During my visit to San Diego, the word ‘inspiration’ hit my mind. Of all the places we saw, the one place that stood out to me the most was my visit to the Museum of Contemporary Arts. There was an installation that made me speechless. It was the masterpiece, 1° 2° 3° 4° Four dimensions, by Robert Irwin. The installation called for four air proof walls and within those walls are three windows. The design has a way of incorporating the open outdoor atmosphere into the enclosed indoor area.
Windows are split in three rectangles and show the gallery’s wide ocean view, framing the details of the beautiful vista. The winds blowing in from outside also made it feel as if the person was out there. By framing the parts of an ocean view with open rectangles, the gallery challenge the eyes as they frame details of the postcard-perfect scene. Irwin tried to indicate that art and nature are infinitely one.
The breathtaking ocean view of the three windows shows height, width, depth and time. It exemplifies the illusionism through manipulation of light and space or depth, along with real salt-air breezes wafting in from outdoors. The outdoor area viewed had enchanting plants, a huge sculpture made of canoes, and the ocean on one side. This area itself could be considered as an outdoor gallery that has no traditional walls. This gallery was very unique compare to regular art galleries.
The windows are not hedged in with rules and regulations of traditional galleries. What i think Irwin was trying to show the window caught my attention and allowed me to focus even more than other arts. It seemed like a tangible object, but in fact it was not. Irwin implied auditory—hearing the sound from the La Jolla Ocean, visual—seeing the whole view from the frame window, and smell- smelling the ocean. It incorporated both the nature and construction to create a piece of an art.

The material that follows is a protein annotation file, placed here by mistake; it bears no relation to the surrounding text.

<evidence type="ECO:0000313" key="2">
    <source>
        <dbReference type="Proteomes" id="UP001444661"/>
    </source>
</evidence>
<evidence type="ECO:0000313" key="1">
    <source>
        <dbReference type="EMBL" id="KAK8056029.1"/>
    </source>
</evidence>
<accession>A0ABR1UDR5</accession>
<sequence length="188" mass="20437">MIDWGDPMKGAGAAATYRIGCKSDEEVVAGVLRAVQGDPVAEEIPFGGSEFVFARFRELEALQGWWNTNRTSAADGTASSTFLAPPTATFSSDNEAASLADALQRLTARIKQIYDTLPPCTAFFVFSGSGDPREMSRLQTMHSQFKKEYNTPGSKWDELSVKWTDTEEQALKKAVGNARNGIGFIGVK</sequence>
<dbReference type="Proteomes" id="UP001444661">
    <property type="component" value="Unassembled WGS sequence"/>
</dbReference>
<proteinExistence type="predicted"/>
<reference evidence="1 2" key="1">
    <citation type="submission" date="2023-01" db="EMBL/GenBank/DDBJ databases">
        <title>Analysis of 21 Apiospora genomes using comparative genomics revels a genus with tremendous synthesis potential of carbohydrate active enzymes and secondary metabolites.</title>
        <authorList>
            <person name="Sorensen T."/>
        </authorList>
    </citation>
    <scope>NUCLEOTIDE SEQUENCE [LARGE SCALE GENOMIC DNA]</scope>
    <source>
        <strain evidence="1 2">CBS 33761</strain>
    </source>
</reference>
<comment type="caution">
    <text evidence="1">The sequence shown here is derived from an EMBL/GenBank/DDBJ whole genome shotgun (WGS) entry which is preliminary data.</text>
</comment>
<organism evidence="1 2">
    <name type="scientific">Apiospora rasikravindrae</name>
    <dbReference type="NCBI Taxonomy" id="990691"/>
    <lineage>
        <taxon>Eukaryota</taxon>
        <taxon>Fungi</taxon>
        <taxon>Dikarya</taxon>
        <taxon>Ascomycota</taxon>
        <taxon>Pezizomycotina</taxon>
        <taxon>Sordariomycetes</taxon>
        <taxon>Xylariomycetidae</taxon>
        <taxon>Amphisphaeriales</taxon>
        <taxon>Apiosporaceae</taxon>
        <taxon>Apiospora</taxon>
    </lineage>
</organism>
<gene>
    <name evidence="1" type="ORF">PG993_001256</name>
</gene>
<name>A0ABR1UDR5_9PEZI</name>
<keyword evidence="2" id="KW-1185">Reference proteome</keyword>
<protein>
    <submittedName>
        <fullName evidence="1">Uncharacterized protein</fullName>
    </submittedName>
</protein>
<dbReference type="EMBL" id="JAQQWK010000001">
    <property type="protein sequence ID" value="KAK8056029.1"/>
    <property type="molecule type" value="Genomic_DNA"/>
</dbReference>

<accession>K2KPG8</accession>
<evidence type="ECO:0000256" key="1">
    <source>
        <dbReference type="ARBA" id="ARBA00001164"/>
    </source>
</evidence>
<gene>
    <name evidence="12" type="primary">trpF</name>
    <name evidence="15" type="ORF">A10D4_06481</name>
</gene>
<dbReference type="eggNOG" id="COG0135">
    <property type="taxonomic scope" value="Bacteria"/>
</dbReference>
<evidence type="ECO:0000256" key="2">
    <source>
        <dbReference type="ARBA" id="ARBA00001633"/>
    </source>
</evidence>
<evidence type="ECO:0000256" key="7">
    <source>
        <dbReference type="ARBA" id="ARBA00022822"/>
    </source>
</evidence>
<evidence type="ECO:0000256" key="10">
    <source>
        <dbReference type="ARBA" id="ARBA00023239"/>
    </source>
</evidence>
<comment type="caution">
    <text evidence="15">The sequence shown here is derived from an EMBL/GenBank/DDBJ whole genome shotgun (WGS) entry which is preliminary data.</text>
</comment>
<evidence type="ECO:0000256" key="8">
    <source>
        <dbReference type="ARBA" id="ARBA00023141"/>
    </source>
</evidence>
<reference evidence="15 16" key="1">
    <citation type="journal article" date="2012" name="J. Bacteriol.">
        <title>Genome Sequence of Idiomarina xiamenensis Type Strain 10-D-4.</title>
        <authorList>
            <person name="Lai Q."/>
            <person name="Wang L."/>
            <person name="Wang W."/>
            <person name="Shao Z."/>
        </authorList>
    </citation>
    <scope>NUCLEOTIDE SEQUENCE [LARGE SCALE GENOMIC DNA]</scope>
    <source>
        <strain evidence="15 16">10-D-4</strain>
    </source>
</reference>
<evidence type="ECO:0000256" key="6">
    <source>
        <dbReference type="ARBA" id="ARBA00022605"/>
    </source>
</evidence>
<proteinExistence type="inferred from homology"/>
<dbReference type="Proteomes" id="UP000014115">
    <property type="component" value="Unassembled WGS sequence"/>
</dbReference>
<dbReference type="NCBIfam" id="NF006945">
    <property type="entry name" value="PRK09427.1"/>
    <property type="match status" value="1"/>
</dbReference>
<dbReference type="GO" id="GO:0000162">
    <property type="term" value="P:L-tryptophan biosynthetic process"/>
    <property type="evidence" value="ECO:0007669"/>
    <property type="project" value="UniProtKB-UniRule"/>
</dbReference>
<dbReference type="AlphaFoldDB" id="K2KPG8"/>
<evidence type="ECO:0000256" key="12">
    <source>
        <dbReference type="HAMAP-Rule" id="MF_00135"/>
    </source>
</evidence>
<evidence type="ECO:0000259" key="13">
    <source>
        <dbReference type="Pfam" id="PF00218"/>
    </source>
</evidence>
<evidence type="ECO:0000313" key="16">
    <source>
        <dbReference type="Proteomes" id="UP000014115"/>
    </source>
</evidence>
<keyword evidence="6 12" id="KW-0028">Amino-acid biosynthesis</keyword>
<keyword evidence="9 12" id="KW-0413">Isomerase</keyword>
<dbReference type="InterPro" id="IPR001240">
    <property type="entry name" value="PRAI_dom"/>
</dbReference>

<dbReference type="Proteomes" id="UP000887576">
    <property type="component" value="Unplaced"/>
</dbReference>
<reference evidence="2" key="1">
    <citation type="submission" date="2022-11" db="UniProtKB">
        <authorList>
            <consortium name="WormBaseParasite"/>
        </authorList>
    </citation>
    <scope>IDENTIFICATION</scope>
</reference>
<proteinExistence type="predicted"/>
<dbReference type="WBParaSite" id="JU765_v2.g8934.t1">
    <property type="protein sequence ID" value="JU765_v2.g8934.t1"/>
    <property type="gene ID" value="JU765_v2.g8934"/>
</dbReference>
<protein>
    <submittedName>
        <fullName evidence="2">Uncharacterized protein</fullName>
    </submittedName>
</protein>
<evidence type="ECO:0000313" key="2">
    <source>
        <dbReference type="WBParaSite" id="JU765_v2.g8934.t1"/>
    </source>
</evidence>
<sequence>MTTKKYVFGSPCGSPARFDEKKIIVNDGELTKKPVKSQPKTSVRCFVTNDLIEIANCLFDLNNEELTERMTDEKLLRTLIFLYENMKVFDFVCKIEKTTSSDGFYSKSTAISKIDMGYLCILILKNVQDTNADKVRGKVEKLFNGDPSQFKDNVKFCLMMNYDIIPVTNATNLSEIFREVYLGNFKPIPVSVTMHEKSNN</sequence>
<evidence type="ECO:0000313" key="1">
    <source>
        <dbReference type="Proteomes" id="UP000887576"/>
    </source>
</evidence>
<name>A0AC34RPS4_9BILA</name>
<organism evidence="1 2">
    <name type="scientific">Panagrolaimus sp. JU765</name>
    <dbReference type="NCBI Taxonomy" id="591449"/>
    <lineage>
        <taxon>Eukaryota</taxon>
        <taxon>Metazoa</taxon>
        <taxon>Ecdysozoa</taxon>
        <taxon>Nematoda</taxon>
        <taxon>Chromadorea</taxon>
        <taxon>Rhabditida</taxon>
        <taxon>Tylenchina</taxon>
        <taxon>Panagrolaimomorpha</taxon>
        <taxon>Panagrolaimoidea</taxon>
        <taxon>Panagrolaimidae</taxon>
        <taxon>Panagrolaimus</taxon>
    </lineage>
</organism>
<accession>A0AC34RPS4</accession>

On the first day of the field trip in San Diego. We went to the Museum of Contemporary Art San Diego, it is an art museum focused on the collection, preservation, exhibition, and interpretation of works of art. The one impressed me most is called 1° 2° 3° 4°: Four dimensions, one masterpiece. This is the one part of Krichman Family Gallery. The artist called Robert Irwin, there are three rectangles cut in the tinted windows of the Museum of Contemporary Art San Diego’s ocean view gallery, framing details of the beautiful vista. By framing parts of an ocean view with open rectangles, which challenge the eye as they frame details of the postcard-perfect scene. You’re first aware of the difference in color, then the breeze wafts through the lighter blue openings, suddenly, people of all ages are delighted to discover the playful high jinks underlying a profound message: art and nature are infinitely one. He conceived this installation for the museum’s breathtaking ocean view gallery. The title, “1° 2° 3° 4°,” refers to the three dimensions — height, width, depth — plus a fourth: time. It exemplifies the movement’s illusionism through manipulated light and space or depth, in this case surprisingly conveyed by real salt-air breezes wafting in from outdoors. This design it is the first one makes me feel more and more comfortable and relaxation. When you face to this window, they are not hedged in with rules and regulations. And it also can let you pay more attention on this design. It such like the thing you can touch, but not really can touch it. This design includes auditory—hear the sound from the La Jolla Ocean, visual—see the whole view from the frame window, and smell- smell the ocean. This experience is the one I will never forget.